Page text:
Skip to main content

Thought for the Day: Personal and Communal Spirituality

Two related, very cool, questions.  First, suppose the mashiach were to come this Monday.  (That's the soonest I could manage to fit all shitos.  Eliyahu can't come on Friday because we are busy preparing for Shabbos and there is a machlokes if he can come on Sunday because of t'chum issues.  Even so, one can still  worry about who will do the avoda since we are all tamei l'meis; kasha af a hypothetical ma'aseh.)  In that case, would bring a tashlumin for Shavuous?  Second question: Suppose someone became an avel today or tomorrow, but doesn't celebrate Shavuos.  In that case would he still sit shiva on Friday?  (How do you have someone who didn't celebrate Shavuos, but is makpid on shiva?  First of all, I don't have to answer that question because is doesn't have any bearing on the question itself.  Second of all, maybe he will decide to become a ba'al t'shuva right after Shavuos.  Third of all, we are all hopelessly inconsistent in our observance, so what's the question anyway?)  Once we understand the two sides of each question, we'll see how they are related.

On the tashlumin issue: Tashlumin allows us to bring a korban as a make up for a korban that it was not possible to bring.  Perhaps, then, the fact that (assuming the Mashiach does not come before Friday) we don't bring a korban chagiga on Shavuos is no different than if Shavuous were to fall on Shabbos.  Perhaps, however, when we have the Beis HaMikdash (may it be rebuilt soon and in our days) the spiritual level of the world is so elevated that the tashlumin is needed to maintain that level.  If that is the case, then we would not bring a tashlumin for the missed korban.

On the shiva issue:  Shiva brings a level of spiritual comfort to the avel who has just lost the the spiritual radiance of one of his seven close relatives for whom one sit shiva.  (Shiva has nothing to do with psychological comfort, as evidenced by the fact that a ger does not sit shiva, while a Jew who never even met his father would sit shiva.)  Perhaps, then, it is the celebration of Shavuos that brings a spiritual elevation to the person and so someone who didn't celebrate Shavuos would still need to sit the full shiva.  Perhaps, however, the spiritual level of the entire world is elevated just by going through a Shavuos and so even his shiva would be truncated.

Im Yirtzeh HaShem, the mashiach will come before Shavuos this year and the questions can remain hypothetical.

Comments

Popular posts from this blog

Thought for the Day: Thanking HaShem Each and Every Day for Solid Land Near Water

Each and every morning, a Jew is supposed to view himself as a new/renewed creation, ready for a new day of building his eternal self through Torah and mitzvos.  We begin the day with 16 brachos to praise/thank/acknowledge HaShem for giving us all the tools we need to succeed.  We have a body, soul, and intellect.  We have vision, mobility, and protection from the elements.  Among those brachos, we have one that perhaps seems a bit out of place: רוקע הארץ על המים/Who spreads out the land on/over the water.  After all, it's nice to have a dry place to walk, but does that compare to the gratitude I have for a working body and vision?  As it turns out, I should; as explained by the R' Rajchenbach, rosh kollel of Kollel Zichron Eliyahu (aka, Peterson Park Kollel).  Your best bet is to listen to the shiur; very distant second is to continue, which I hope will whet your appetite for the real thing.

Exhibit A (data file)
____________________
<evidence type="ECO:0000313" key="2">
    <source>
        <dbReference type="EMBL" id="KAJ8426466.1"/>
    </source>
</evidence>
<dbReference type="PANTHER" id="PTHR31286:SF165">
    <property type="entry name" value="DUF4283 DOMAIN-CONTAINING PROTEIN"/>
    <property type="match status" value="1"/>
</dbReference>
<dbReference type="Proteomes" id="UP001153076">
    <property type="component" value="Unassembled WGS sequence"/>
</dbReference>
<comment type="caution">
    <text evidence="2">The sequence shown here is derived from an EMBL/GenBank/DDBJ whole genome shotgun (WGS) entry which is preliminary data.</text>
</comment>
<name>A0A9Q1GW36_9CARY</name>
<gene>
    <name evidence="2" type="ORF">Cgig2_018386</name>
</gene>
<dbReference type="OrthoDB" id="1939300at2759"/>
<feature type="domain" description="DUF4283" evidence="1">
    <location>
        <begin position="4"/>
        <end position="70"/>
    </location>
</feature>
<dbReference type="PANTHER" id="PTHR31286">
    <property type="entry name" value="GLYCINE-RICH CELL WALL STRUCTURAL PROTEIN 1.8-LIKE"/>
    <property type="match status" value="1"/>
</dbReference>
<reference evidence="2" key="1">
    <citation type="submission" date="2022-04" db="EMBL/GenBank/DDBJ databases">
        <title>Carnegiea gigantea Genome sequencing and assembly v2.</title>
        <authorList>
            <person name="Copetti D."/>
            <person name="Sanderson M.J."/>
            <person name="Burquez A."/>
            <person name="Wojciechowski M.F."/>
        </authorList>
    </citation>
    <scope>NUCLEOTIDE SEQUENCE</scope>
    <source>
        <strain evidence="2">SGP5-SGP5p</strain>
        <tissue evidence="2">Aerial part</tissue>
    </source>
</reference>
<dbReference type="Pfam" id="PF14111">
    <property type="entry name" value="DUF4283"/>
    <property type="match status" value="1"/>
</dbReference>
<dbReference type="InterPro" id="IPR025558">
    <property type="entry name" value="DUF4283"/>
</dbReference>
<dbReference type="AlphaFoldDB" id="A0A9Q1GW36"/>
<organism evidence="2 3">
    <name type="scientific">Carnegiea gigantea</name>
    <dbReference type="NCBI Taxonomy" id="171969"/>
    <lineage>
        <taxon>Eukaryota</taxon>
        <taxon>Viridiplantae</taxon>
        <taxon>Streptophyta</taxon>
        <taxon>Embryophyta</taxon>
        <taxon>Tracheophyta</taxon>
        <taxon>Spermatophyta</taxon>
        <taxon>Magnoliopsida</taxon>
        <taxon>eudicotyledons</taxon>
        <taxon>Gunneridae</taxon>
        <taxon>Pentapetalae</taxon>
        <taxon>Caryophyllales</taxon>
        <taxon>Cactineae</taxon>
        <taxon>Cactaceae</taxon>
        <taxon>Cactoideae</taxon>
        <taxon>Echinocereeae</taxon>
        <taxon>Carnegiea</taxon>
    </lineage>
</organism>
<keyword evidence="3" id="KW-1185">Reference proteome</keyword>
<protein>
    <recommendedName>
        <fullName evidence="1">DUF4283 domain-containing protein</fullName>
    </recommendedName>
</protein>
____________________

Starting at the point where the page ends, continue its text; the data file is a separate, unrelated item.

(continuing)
First... since we have dry land, I don't have to slog to work through even a foot…

Thought for the Day: Using a Mitzvah Object for Non-Mitzvah Purposes

As I am -- Baruch HaShem -- getting older, I am more cognizant of the fact that I'd like to stay as healthy as possible right up the moment I leave this world.  Stuff hurting is not the problem (I am told there is an old Russian saying that once you are 40, if you wake up and nothing hurts -- you're dead), stuff not working, however, is a problem.  To that end, for several years now I commute to work by bicycle (weather permitting, 30 minutes on an elliptical machine when weather does not permit).  I recently took up some upper body weight training.  Not because I want to be governor of California, just simply to slow down loss of bone mass and extend my body's healthy span.  Simple hishtadlus.  I have an 18 month old grandson who is just the right weight for arm curls (yes... I am that weak), so I do about 10 reps when I greet him at night.  He laughs, I get my exercise; all good.  (Main problem is explaining to the older ones why zeidy can't give them the same "…

Thought for the Day: Hydroponically Grown Humans... I Feel Sick

I am quite openly not at all objective about abortion in particular and the treatment of human embryos and fetuses in general.  I am, after all, the survivor of a failed abortion attempt.  Not "thought about it, but couldn't go through with it"; not "made appointment, but then chickened out at the lost moment"; but, "tried a procedure, but was unsuccessful in attempt to abort".  Nonetheless, I try very hard to listen to the liberal arguments (which I also used to chant as part of the general liberal catechism), and am genuinely empathetic to the plight of women who find themselves in that difficult position.

What I heard on NPR this morning, however, has left me feeling physically ill.  You can read about it, if you like, but here's the bottom line:  Scientists in Cambridge have achieved a new record, they fertilized a human ova and then kept it alive in vitro (that is, in a test tube/petri dish in a laboratory) for 14 days.  The scientist involve…